Patchy skin, dark spots, boils, dis-colouration and easy tanning of the skin may not always lead to acne and pimples.
Instead, lurking behind these conditions, one may come across scarier illnesses. Most often than not, skin problems can be a biological tap on your shoulder for other grave health conditions.
Here are 16 skin conditions that you ignore:
– Acanthosis nigricans is a condition presenting as dark brown to black, velvety patches of skin in body folds such as under eyes, neck, underarms, groin, elbows, knees and fingers. It may be familiar, and the condition worsens with weight gain. It is commonly associated with diabetes (type 2) and polycystic ovarian syndrome. In rare cases it can be a sign of lung, esophageal or breast cancer.
– Molluscum contagiosum is a viral infection of the skin, appearing as pearly bumps on the skin. It may resemble pimples or milia (tiny cysts in the skin). It spreads by skin-to-skin contact. It is commonly seen in children, but it can also be seen in adults where it can be sexually transmitted. Although it is a benign infection it needs to be treated due to its contagious nature. Also read: 5 most common skin problems and solutions
– Warts are small, rough, cauliflower-shaped growths seen on the arms and legs (although they can occur anywhere on the skin), in both children and adults. They are caused by a viral infection by the human papilloma virus (HPV). Warts on genitals and anal areas can be sexually transmitted. They are contagious and need to be treated even though they are benign. Certain types of HPV have been associated with cancer of the cervix, mouth and anus.
– Varicella or chickenpox is a highly contagious disease caused by the varicella zoster virus (VZV). Typically, it causes a blistering skin rash which heals with scabs and marks; along with fever and weakness. Less frequently it can infect the lungs and the brain; which could be fatal. In adults, it can run a severe course and leave behind disfiguring blemishes and scars. It is a common (and highly risky) perception to allow chickenpox to run its course and treat it with home remedies, in view of its potentially serious consequences. With the availability of safe and highly effective antivirals every case of chickenpox should be treated at the onset of the first blister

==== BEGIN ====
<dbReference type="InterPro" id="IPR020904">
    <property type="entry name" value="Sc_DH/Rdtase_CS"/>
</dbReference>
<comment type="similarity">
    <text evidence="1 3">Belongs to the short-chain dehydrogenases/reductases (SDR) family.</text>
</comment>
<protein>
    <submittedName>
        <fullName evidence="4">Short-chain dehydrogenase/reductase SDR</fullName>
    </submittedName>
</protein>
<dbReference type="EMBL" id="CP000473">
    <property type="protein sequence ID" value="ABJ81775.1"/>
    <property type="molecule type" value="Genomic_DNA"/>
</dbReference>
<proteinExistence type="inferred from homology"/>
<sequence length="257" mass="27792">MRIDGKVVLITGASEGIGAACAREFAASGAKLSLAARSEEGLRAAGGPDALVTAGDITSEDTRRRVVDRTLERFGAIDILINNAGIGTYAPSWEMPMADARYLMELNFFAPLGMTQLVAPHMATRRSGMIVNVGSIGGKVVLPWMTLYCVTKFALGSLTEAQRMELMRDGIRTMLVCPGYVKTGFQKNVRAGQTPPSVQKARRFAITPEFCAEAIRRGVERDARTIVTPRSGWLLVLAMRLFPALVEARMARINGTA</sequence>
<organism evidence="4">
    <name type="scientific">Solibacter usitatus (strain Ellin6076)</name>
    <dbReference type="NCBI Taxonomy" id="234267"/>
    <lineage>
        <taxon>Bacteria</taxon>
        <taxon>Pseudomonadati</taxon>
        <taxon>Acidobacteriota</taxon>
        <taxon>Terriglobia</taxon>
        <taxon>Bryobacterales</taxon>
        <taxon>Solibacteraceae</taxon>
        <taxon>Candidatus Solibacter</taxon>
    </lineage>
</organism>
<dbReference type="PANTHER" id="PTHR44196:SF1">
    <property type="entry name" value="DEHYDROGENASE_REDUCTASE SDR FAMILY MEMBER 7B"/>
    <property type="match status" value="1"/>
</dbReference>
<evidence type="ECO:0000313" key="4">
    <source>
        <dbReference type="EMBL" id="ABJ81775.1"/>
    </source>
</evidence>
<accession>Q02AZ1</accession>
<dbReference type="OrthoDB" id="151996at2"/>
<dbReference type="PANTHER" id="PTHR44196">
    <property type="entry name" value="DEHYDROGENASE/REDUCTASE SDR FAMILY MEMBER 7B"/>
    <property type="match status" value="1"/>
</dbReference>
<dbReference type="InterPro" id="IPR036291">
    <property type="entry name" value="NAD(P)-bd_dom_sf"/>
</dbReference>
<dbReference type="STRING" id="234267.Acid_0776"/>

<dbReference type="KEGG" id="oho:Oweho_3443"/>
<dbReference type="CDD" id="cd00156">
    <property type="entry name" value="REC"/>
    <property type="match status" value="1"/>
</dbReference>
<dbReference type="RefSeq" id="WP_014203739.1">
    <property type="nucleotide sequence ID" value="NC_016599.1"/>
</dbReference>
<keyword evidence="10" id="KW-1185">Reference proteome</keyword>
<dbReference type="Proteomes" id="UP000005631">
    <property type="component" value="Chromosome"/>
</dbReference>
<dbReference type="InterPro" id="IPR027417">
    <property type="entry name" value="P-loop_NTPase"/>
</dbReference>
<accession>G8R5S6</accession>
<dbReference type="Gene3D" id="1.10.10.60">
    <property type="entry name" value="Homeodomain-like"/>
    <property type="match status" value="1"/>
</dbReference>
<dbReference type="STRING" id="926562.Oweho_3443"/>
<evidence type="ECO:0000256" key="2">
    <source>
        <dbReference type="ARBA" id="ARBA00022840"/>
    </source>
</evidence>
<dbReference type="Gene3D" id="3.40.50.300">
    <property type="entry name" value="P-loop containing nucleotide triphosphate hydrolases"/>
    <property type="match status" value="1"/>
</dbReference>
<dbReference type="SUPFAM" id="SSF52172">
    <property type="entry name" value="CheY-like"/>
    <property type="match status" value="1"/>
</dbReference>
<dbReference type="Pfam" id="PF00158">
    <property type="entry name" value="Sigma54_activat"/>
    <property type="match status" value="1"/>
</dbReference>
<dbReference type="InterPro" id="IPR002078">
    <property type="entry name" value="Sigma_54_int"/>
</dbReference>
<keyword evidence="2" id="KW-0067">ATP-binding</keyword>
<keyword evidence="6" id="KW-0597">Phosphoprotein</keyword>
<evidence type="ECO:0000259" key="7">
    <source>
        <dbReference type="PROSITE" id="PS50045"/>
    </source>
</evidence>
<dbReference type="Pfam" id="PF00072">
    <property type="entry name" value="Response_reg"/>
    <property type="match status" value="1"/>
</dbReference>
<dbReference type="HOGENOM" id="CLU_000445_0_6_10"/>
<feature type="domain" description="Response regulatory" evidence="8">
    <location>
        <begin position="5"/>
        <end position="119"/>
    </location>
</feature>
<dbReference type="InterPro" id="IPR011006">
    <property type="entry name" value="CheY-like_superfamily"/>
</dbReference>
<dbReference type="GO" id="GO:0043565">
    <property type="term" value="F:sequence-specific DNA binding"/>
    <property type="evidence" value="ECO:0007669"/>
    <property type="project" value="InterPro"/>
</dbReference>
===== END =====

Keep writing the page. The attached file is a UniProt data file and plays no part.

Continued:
– Tanned skin – Easy tanning without much sun exposure could be a sign of vitamin B-12 deficiency, an underactive thyroid (hypothyroidism), or underactive adrenal gland (Addison’s disease).
– Phrynoderma or `toad skin’ is commonly seen in children and presents with tiny skin-coloured bumps on the arms, elbows and knees. The skin may be dry and flaky. Phrynoderma indicates a deficiency of vitamin A or essential fatty acids resulting from poor nutrition. In adults, it may be seen in those on a strict weight-loss regimen or in those who have bariatric surgery.
– Acne or pimples is a very common skin problem that is ignored (by parents usually) as it is considered a part of growing up. However, untreated acne can lead to permanent scarring and disfigurement of the face, resulting in embarrassment, social withdrawal and depression. Severe acne, treatment-resistant acne can be a sign of hormonal imbalance in girls. With the availability of safe and effective oral and topical medications, acne can be effectively treated.